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£3k to spend? A 6%-yielding dividend stock I bought for my ISA and will never sell

Royston Wild
Hand holding pound notes

2019 has proved to be a lead balloon Cineworld Group (LSE: CINE) and its shareholders, the company’s share price dipping almost 20% since the start of January as box office takings have disappointed.

I’m not panicking though. Tough trading conditions have been caused by an unfavourable film slate versus 2018, so it’s no wonder that revenues have dipped. In truth, the global box office remains extremely strong, underpinned by the steady stream of sequels, reboots and popcorn movies from the likes of Disney and Marvel.

And so this disappointing calendar year is likely to prove a blip, in my opinion. I consider Cineworld to still be a great long-term play on our love of the movies, and particularly as it continues to build its global network of cinemas.

A Christmas gift

Following its move into the North American marketplace almost two years ago with the game-changing purchase of Regal Entertainment Group, the FTSE 250 firm has got its chequebook out again in end-of-year business to snap up Canada’s biggest movie theatre operator Cineplex for US$2.1bn.

Cineworld’s shares tanked when news of the deal hit the wires on Monday morning, investors fearing the growing weight of debt on the balance sheet following that US$3.6bn takeover of Regal. The latest deal will put another US$2.3bn of debt on the pile (which comprises the acquisition itself, related expenses and the refinancing of Cineplex debt).

But market-makers have greeted the deal, possibly agreeing with the board that it could prove “strongly earnings and cash flow accretive.” Cineplex has a three-quarters share of the Canadian marketplace, one in which box office revenues and ticket prices have risen 1.9% and 3.5% in the four years to 2018. Moreover, Cineworld believes that the enlarged group could realise colossal cost savings over the next couple of years, of US$120m by the end of next year and US$130m by the close of 2021.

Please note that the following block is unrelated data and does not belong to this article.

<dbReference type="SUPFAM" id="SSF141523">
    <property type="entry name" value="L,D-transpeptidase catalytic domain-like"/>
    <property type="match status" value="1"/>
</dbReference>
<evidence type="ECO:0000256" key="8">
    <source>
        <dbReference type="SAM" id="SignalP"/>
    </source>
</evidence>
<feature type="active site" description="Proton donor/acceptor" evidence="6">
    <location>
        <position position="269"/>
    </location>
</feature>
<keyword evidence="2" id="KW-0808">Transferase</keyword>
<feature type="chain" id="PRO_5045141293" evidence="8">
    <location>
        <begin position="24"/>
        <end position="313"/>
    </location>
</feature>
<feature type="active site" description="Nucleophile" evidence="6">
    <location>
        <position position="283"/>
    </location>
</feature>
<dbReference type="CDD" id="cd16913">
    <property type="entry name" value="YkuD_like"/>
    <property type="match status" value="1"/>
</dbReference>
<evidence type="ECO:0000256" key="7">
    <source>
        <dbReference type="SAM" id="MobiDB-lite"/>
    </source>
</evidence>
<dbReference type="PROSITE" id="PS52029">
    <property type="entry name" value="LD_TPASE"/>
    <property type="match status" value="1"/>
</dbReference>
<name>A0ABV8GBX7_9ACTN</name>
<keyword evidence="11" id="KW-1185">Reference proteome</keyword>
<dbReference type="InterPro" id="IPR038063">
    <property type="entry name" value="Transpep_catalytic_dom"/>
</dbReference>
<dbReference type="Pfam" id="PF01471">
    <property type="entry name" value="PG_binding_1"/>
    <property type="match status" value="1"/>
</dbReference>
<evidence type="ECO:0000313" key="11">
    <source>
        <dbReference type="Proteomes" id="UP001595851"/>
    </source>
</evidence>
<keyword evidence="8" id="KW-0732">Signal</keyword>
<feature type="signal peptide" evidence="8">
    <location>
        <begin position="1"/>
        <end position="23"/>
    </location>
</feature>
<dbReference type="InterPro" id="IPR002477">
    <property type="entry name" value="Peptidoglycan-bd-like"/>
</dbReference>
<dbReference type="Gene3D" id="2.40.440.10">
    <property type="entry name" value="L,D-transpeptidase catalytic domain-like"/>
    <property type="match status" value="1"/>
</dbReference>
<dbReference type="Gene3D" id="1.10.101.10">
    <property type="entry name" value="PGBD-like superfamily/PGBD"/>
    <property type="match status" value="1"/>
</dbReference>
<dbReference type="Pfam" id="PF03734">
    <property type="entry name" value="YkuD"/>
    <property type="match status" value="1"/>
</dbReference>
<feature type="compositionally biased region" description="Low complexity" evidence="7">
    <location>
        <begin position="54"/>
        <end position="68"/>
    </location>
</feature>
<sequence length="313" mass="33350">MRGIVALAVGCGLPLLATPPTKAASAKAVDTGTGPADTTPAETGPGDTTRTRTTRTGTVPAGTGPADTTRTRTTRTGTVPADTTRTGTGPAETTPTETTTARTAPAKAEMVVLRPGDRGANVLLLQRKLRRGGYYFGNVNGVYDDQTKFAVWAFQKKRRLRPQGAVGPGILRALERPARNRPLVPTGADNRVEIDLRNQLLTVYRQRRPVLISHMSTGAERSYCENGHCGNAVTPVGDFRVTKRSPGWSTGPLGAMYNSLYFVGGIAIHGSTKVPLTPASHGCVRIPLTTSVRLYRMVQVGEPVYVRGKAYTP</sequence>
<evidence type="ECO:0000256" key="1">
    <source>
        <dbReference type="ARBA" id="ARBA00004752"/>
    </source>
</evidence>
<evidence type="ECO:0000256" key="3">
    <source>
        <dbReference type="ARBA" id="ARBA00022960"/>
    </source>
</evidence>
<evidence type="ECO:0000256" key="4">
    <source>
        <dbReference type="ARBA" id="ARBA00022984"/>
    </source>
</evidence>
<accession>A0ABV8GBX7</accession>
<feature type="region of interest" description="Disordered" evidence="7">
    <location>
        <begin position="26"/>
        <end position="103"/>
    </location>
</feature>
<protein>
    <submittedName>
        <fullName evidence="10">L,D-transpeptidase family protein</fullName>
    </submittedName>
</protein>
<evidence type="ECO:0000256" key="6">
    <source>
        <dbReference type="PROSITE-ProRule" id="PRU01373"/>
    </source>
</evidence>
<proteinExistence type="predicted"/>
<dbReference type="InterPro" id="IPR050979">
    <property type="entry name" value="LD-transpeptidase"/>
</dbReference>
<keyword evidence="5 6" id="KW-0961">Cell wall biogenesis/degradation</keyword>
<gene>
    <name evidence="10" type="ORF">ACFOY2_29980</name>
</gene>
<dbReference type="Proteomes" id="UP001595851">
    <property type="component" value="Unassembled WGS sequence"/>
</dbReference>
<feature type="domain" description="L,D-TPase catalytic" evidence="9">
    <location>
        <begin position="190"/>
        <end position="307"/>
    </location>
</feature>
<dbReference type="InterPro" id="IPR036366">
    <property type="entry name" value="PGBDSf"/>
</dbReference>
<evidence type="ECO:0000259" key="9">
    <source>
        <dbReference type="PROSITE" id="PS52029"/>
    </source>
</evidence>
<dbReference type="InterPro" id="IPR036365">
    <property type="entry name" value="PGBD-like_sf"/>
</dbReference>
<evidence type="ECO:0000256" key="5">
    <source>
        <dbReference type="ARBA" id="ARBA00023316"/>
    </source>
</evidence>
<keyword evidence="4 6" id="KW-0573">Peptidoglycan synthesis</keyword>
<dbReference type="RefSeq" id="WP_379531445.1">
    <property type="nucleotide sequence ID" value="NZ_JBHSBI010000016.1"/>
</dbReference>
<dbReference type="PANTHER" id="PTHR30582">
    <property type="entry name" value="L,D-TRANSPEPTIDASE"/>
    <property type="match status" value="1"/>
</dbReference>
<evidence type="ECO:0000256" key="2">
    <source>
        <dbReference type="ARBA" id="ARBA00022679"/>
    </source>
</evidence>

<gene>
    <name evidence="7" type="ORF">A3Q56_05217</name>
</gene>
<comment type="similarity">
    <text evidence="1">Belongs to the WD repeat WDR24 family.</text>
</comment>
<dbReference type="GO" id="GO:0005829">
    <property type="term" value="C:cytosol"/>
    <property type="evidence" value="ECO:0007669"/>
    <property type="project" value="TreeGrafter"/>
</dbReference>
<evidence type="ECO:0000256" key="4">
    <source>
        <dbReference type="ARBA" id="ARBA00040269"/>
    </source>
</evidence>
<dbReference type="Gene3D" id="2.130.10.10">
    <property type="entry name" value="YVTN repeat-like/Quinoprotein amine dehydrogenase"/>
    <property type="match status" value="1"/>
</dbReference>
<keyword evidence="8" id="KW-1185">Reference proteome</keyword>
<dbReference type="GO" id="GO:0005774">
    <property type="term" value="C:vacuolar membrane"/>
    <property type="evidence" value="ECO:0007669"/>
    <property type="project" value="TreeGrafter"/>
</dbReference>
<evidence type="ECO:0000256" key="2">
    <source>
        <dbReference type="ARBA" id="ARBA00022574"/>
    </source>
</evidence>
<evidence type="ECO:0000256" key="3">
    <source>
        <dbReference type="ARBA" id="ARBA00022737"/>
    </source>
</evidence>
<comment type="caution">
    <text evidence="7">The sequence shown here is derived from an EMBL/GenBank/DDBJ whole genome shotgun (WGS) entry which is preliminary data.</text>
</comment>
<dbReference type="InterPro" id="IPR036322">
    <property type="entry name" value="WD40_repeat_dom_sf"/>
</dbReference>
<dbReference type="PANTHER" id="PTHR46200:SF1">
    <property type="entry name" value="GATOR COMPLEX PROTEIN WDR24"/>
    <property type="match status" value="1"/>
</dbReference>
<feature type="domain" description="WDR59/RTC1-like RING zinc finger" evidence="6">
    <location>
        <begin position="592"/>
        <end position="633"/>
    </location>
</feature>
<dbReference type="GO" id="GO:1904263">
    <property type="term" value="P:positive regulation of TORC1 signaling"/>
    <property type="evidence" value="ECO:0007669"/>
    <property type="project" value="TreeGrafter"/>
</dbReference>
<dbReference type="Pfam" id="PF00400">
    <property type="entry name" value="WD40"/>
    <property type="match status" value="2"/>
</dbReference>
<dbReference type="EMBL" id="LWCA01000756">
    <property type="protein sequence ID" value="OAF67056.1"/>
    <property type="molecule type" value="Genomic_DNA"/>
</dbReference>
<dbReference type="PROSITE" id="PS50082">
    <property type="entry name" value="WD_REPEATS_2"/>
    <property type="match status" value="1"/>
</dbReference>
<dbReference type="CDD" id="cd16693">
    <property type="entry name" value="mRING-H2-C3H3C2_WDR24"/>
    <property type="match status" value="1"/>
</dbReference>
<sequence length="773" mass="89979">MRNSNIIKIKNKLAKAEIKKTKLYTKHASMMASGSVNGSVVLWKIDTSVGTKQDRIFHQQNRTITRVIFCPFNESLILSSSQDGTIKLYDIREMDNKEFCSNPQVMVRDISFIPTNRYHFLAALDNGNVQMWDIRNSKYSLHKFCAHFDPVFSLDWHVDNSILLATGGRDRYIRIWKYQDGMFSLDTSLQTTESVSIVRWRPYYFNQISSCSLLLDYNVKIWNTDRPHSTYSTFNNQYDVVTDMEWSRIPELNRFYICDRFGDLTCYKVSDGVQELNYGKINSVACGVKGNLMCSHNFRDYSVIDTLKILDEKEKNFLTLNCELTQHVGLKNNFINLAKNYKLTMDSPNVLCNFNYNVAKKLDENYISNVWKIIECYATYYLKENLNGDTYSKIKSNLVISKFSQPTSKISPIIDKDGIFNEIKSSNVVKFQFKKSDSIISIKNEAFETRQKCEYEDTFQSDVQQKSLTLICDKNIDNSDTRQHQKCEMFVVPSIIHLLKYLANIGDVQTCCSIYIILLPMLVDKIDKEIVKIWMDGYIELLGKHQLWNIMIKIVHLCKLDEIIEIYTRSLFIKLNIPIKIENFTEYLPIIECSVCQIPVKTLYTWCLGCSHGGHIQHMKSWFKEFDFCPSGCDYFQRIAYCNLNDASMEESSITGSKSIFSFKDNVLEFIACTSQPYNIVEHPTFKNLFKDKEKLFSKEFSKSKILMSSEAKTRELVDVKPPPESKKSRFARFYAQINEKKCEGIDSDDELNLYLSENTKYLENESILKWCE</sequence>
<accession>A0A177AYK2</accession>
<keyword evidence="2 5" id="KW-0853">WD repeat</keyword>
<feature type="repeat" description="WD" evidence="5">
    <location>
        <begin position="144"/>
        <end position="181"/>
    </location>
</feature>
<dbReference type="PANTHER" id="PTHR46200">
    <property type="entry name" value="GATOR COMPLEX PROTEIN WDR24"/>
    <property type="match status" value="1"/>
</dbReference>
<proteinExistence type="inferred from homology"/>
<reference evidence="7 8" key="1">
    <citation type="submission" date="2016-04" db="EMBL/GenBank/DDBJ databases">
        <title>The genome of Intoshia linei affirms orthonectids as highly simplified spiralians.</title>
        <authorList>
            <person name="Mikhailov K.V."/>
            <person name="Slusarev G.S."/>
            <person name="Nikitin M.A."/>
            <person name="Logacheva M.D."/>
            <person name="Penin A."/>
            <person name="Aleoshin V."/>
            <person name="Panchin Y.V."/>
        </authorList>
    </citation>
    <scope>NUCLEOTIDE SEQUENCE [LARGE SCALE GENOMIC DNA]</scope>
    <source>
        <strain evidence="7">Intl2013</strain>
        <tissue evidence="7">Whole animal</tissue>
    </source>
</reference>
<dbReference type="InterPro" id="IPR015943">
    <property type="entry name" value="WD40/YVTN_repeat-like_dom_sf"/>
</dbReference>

Long-term gain but short-term pain

Those high debt levels can’t be ignored, and they threaten to linger on the balance sheet for a long period. But in a global market which is (by and large) only going from strength to strength, and the business throwing up boatloads of cash, I believe that the possible risks are far outweighed by potential rewards.

Indeed, many are predicting that the global cinema market will stabilise in 2020 before powering to new records in 2021, fuelled by a ramping-up in superhero movies from DC and Marvel and a packed slate of other much-loved franchises (like the new Matrix movie, John Wick, Jurassic World, Avatar, and Fantastic Beasts 3 to name just a handful). And through its near-1,000-strong global cinema estate, Cineworld is well placed to capitalise on this fertile environment.

And at current prices the screen icon trades on a rock-bottom forward P/E ratio of 9.6 times and carries a monster 6.1% dividend yield. Cineworld’s a share I bought for my Stocks & Shares ISA and I think anyone should follow my lead and enjoy a little movie magic.

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Royston Wild owns shares of Cineworld Group. The Motley Fool UK has no position in any of the shares mentioned. Views expressed on the companies mentioned in this article are those of the writer and therefore may differ from the official recommendations we make in our subscription services such as Share Advisor, Hidden Winners and Pro. Here at The Motley Fool we believe that considering a diverse range of insights makes us better investors.

Motley Fool UK 2019